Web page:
4. It all starts with an application:
The merchant account underwriting requires an application. Globility Link provides the application so you don’t have to hassle with searching out all the providers and only takes about 10 minutes to complete. You may submit the completed application to us at firstname.lastname@example.org along with the required compliance documents.
The application will request information about the business as well as the authorized signer on the account. You’ll need your bank account and routing numbers, tax ID (EIN), and processing volumes (or estimates) before you start.
Other information collected on the application may include (but is not limited to): business start date, contact information, and authorized signer information.
5. Different types of payment acceptance may require separate merchant accounts:
If you’re looking to accept credit card and ACH payments, you may actually go through separate underwriting procedures with two separate processors. While the various credit cards you offer may be transacted through one processor, your ACH/echeck transactions typically go through another. It usually doesn’t require an extra application if you go through a software provider or independent sales organization (“ISO”).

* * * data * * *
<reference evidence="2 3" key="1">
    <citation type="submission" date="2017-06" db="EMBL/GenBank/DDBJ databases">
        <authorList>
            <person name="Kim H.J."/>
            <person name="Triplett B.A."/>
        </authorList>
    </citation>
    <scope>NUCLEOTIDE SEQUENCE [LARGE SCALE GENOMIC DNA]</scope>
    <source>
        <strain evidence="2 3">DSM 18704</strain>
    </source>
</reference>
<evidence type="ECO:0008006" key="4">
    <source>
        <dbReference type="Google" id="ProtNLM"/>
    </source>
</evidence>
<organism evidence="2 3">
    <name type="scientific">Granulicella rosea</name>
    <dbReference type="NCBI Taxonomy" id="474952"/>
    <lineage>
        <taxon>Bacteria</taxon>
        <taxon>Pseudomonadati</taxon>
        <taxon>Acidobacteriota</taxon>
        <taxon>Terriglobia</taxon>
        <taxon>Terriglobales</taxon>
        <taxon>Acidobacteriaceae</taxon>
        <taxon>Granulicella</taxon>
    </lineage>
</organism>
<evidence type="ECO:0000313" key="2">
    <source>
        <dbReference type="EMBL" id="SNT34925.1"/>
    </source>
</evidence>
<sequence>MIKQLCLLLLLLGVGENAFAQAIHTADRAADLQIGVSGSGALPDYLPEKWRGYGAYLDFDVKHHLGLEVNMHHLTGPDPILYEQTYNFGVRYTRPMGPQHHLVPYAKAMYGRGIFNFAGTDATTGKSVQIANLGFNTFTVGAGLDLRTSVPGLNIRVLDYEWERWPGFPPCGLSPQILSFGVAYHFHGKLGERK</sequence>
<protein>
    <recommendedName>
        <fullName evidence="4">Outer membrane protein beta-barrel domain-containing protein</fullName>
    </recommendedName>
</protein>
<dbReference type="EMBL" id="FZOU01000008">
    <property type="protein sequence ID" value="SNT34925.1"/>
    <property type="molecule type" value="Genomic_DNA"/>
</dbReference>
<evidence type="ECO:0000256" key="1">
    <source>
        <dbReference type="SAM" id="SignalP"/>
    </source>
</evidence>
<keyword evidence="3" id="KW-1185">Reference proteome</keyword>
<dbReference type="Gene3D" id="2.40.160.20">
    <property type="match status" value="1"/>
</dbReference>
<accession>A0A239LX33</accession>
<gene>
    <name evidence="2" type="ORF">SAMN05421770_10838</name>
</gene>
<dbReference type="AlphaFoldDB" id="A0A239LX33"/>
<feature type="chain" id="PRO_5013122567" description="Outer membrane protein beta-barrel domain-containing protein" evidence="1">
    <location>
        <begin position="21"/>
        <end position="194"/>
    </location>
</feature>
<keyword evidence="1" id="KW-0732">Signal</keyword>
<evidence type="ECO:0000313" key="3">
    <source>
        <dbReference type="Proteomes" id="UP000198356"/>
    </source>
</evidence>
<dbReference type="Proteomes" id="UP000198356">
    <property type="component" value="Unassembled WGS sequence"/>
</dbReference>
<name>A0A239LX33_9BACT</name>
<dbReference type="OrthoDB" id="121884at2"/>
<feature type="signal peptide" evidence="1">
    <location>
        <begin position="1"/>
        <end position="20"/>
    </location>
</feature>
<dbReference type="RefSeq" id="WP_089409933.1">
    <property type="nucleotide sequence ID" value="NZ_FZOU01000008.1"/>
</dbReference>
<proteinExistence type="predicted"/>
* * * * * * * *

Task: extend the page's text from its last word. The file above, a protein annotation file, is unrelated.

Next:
On your application, you will select the types of payments you would like to accept. If you have someone helping you submit your application, they will compile the submission along with a copy of a voided check, and securely send it to the applicable processors. Details about the various parties involved with your account are available in your application’s Terms and Conditions.
6. Supporting documents are required, and they depend on processing volume:
The greater the amount you intend to transact, the more documentation the underwriter will want to see with your application. If your business is only looking to process a couple thousand dollars a month, you may only need to provide a voided check and marketing material (proving that you’re actively conducting business) to get started.
If you want/need to apply to process larger amounts, be prepared to provide more financial information, such as several months’ bank statements. In some cases, you may be asked to provide up to two years’ financial statements in the form of profit and loss statements along with balance sheets.
Keep in mind